• After completion, close the window before continuing to another application (in a new window).
  • Do it all in one day if at all possible, preferably the morning of a business day.
  • If doing multiple applications, use reconsideration numbers if not instantly approved.

P, here’s what I’d do and why…

1. Chase United Visa.  55k + $50 statement credit. Bonus on first spend. Fee waived first year.

United miles are among the most valuable and excellent for getting to Europe (or almost anywhere really) with all the star alliance partners available and 55k’s about as good as it’s ever been from United. Million Mile Secrets does such a nice job writing this up that I’m just going to link to his instructions but I’ll add a few notes:

  • Open your United account first if you don’t have one. Remember that Continental and United just merged. If you haven’t logged into either account since early 2012, make sure the accounts consolidated correctly first.  Your Continental account number should have become your account number if you had both.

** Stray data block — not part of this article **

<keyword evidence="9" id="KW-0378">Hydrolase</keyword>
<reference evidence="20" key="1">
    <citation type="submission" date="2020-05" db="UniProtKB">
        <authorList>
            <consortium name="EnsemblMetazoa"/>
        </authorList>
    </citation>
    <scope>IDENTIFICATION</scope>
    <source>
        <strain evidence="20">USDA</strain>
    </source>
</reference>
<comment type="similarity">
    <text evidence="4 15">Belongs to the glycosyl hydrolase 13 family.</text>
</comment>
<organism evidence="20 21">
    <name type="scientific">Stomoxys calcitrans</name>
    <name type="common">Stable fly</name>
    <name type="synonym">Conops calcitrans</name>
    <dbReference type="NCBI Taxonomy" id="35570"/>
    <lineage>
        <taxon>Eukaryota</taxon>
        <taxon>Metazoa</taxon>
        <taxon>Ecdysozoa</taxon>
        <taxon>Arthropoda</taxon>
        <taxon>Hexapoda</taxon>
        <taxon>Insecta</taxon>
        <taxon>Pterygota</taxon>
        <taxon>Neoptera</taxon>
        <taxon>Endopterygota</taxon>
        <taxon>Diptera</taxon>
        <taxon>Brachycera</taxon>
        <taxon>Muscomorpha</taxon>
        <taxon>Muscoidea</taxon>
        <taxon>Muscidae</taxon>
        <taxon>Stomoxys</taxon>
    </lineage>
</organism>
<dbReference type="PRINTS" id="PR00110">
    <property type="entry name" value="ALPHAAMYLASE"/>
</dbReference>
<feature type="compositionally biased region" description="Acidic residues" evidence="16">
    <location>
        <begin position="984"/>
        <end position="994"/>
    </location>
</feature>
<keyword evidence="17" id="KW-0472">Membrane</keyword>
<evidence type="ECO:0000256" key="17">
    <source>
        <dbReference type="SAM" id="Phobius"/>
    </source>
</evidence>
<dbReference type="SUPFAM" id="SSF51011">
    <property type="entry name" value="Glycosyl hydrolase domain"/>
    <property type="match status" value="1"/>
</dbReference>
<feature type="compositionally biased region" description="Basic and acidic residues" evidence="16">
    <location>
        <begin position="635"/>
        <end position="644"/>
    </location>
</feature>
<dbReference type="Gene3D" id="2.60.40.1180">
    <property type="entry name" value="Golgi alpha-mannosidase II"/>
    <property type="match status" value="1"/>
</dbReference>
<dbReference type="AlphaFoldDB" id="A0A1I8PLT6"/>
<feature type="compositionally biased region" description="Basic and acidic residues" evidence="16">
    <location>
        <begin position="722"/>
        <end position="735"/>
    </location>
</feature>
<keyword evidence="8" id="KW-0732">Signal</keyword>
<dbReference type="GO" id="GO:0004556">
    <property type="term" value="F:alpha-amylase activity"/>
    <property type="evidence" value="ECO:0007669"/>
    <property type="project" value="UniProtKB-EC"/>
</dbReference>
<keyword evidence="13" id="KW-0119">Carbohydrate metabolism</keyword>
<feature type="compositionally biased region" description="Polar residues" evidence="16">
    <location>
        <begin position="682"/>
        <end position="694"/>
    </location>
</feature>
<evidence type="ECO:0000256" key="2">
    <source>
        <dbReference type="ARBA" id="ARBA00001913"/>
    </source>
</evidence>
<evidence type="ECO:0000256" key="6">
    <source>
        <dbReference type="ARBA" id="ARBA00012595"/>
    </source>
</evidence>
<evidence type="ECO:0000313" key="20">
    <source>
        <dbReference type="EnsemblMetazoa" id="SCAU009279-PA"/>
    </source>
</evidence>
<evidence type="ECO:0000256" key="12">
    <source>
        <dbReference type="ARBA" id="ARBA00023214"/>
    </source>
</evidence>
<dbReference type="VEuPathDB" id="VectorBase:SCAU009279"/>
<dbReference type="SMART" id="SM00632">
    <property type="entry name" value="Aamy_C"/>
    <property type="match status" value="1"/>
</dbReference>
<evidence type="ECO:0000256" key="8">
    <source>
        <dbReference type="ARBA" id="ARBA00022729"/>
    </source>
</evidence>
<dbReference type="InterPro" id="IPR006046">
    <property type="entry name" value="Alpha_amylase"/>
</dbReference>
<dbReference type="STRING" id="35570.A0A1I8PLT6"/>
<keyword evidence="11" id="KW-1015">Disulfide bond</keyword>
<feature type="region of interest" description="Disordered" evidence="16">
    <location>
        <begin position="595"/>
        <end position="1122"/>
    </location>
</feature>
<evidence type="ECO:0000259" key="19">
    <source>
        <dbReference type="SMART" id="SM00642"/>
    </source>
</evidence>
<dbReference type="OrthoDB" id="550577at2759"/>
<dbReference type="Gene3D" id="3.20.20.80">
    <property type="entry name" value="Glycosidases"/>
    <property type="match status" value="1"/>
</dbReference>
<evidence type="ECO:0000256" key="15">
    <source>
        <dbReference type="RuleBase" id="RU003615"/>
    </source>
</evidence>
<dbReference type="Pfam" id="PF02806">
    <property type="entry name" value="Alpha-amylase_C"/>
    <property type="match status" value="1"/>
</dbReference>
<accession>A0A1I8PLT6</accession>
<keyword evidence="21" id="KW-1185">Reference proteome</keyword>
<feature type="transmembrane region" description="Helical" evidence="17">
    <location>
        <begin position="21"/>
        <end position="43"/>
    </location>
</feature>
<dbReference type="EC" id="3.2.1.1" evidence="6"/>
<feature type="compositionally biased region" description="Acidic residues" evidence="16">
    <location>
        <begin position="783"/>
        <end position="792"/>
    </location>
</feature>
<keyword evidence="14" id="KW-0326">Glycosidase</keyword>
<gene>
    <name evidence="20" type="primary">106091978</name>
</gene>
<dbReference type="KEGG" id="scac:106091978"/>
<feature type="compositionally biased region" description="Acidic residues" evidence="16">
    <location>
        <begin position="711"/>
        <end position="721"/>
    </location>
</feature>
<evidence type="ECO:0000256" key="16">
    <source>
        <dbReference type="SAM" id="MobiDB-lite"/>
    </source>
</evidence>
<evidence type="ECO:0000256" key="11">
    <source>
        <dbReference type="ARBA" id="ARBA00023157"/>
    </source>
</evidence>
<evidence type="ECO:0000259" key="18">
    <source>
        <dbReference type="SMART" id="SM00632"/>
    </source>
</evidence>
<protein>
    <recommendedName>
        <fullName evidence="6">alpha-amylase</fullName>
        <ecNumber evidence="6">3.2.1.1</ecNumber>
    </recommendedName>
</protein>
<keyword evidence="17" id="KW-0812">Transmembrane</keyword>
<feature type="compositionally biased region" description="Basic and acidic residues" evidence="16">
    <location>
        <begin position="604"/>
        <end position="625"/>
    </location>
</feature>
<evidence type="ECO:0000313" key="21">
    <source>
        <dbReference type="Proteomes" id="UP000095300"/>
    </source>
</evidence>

• Use the 65k + $50 statement credit link from the instructions.
  • Double check the offer terms during the application. Make sure it’s 50k United miles on first purchase and 5k United miles on adding an authorized user and that it includes a $50 statement credit. The extra 10k United requires spending $25k which is a high bar so we’ll not count on that.
  • Add the authorized user within 2 months of receipt but I personally wouldn’t do it at time of application your spouse is likely signing up for the same card.
  • Do this for both you and your spouse.

2. Barclay’s US Air Mastercard. 40k on first spend. Fee waived first year.

40k’s a nice start to your US Airways accounts and, again, it’s star alliance miles so you have many ways to get to Europe (e.g. Air Canada, Lufthansa, Swiss, United, etc). Notice that 35k will get you an off-peak ticket to Europe or Hawaii in economy. You will also get a $99 companion ticket which might be useful to you since there’s a big hub just to the north.